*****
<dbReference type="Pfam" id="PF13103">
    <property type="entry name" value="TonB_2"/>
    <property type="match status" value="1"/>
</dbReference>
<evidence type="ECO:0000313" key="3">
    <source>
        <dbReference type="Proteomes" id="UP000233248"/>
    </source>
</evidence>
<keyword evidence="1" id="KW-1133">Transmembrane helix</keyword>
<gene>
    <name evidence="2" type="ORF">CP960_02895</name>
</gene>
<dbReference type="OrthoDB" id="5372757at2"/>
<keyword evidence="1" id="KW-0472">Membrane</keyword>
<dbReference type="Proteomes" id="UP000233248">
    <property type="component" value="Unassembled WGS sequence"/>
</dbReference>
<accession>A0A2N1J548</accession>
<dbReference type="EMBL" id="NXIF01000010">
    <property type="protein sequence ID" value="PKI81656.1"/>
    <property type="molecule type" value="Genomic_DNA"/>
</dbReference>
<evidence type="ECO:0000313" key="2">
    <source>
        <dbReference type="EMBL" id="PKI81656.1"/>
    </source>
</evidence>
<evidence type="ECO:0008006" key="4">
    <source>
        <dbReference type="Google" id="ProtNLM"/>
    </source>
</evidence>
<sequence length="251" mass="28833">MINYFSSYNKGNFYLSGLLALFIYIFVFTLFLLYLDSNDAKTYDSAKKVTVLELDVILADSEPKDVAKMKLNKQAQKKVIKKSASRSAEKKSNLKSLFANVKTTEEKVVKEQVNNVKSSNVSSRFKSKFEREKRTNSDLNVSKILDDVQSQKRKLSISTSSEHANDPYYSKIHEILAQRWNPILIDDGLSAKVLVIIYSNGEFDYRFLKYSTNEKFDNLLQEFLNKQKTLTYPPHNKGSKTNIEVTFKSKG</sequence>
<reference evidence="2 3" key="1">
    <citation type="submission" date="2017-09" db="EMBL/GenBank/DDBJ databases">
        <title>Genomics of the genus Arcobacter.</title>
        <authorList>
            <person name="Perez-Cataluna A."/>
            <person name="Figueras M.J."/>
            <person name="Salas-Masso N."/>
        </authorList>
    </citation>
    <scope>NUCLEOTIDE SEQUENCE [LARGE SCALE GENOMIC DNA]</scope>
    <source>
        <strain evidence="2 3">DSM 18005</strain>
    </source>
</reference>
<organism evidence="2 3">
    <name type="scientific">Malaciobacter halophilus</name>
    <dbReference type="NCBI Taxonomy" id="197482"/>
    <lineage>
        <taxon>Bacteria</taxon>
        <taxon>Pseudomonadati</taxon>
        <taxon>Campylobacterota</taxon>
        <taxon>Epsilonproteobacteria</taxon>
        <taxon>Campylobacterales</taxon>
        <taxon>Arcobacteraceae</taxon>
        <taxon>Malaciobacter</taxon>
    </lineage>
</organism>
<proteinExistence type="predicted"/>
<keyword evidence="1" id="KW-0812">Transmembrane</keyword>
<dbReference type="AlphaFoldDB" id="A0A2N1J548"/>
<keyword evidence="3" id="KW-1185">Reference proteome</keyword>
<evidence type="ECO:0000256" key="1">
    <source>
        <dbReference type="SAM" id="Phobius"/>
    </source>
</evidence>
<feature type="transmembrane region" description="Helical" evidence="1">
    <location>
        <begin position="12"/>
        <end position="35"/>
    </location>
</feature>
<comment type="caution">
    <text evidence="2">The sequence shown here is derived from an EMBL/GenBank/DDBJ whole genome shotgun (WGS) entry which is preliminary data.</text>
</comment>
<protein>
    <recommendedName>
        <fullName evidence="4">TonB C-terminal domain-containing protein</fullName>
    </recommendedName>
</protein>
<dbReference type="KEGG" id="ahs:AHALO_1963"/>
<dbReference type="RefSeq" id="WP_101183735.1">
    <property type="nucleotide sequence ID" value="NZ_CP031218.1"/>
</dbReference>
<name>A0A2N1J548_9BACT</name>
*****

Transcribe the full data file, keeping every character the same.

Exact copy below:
<dbReference type="Pfam" id="PF13103">
    <property type="entry name" value="TonB_2"/>
    <property type="match status" value="1"/>
</dbReference>
<evidence type="ECO:0000313" key="3">
    <source>
        <dbReference type="Proteomes" id="UP000233248"/>
    </source>
</evidence>
<keyword evidence="1" id="KW-1133">Transmembrane helix</keyword>
<gene>
    <name evidence="2" type="ORF">CP960_02895</name>
</gene>
<dbReference type="OrthoDB" id="5372757at2"/>
<keyword evidence="1" id="KW-0472">Membrane</keyword>
<dbReference type="Proteomes" id="UP000233248">
    <property type="component" value="Unassembled WGS sequence"/>
</dbReference>
<accession>A0A2N1J548</accession>
<dbReference type="EMBL" id="NXIF01000010">
    <property type="protein sequence ID" value="PKI81656.1"/>
    <property type="molecule type" value="Genomic_DNA"/>
</dbReference>
<evidence type="ECO:0000313" key="2">
    <source>
        <dbReference type="EMBL" id="PKI81656.1"/>
    </source>
</evidence>
<evidence type="ECO:0008006" key="4">
    <source>
        <dbReference type="Google" id="ProtNLM"/>
    </source>
</evidence>
<sequence length="251" mass="28833">MINYFSSYNKGNFYLSGLLALFIYIFVFTLFLLYLDSNDAKTYDSAKKVTVLELDVILADSEPKDVAKMKLNKQAQKKVIKKSASRSAEKKSNLKSLFANVKTTEEKVVKEQVNNVKSSNVSSRFKSKFEREKRTNSDLNVSKILDDVQSQKRKLSISTSSEHANDPYYSKIHEILAQRWNPILIDDGLSAKVLVIIYSNGEFDYRFLKYSTNEKFDNLLQEFLNKQKTLTYPPHNKGSKTNIEVTFKSKG</sequence>
<reference evidence="2 3" key="1">
    <citation type="submission" date="2017-09" db="EMBL/GenBank/DDBJ databases">
        <title>Genomics of the genus Arcobacter.</title>
        <authorList>
            <person name="Perez-Cataluna A."/>
            <person name="Figueras M.J."/>
            <person name="Salas-Masso N."/>
        </authorList>
    </citation>
    <scope>NUCLEOTIDE SEQUENCE [LARGE SCALE GENOMIC DNA]</scope>
    <source>
        <strain evidence="2 3">DSM 18005</strain>
    </source>
</reference>
<organism evidence="2 3">
    <name type="scientific">Malaciobacter halophilus</name>
    <dbReference type="NCBI Taxonomy" id="197482"/>
    <lineage>
        <taxon>Bacteria</taxon>
        <taxon>Pseudomonadati</taxon>
        <taxon>Campylobacterota</taxon>
        <taxon>Epsilonproteobacteria</taxon>
        <taxon>Campylobacterales</taxon>
        <taxon>Arcobacteraceae</taxon>
        <taxon>Malaciobacter</taxon>
    </lineage>
</organism>
<proteinExistence type="predicted"/>
<keyword evidence="1" id="KW-0812">Transmembrane</keyword>
<dbReference type="AlphaFoldDB" id="A0A2N1J548"/>
<keyword evidence="3" id="KW-1185">Reference proteome</keyword>
<evidence type="ECO:0000256" key="1">
    <source>
        <dbReference type="SAM" id="Phobius"/>
    </source>
</evidence>
<feature type="transmembrane region" description="Helical" evidence="1">
    <location>
        <begin position="12"/>
        <end position="35"/>
    </location>
</feature>
<comment type="caution">
    <text evidence="2">The sequence shown here is derived from an EMBL/GenBank/DDBJ whole genome shotgun (WGS) entry which is preliminary data.</text>
</comment>
<protein>
    <recommendedName>
        <fullName evidence="4">TonB C-terminal domain-containing protein</fullName>
    </recommendedName>
</protein>
<dbReference type="KEGG" id="ahs:AHALO_1963"/>
<dbReference type="RefSeq" id="WP_101183735.1">
    <property type="nucleotide sequence ID" value="NZ_CP031218.1"/>
</dbReference>
<name>A0A2N1J548_9BACT</name>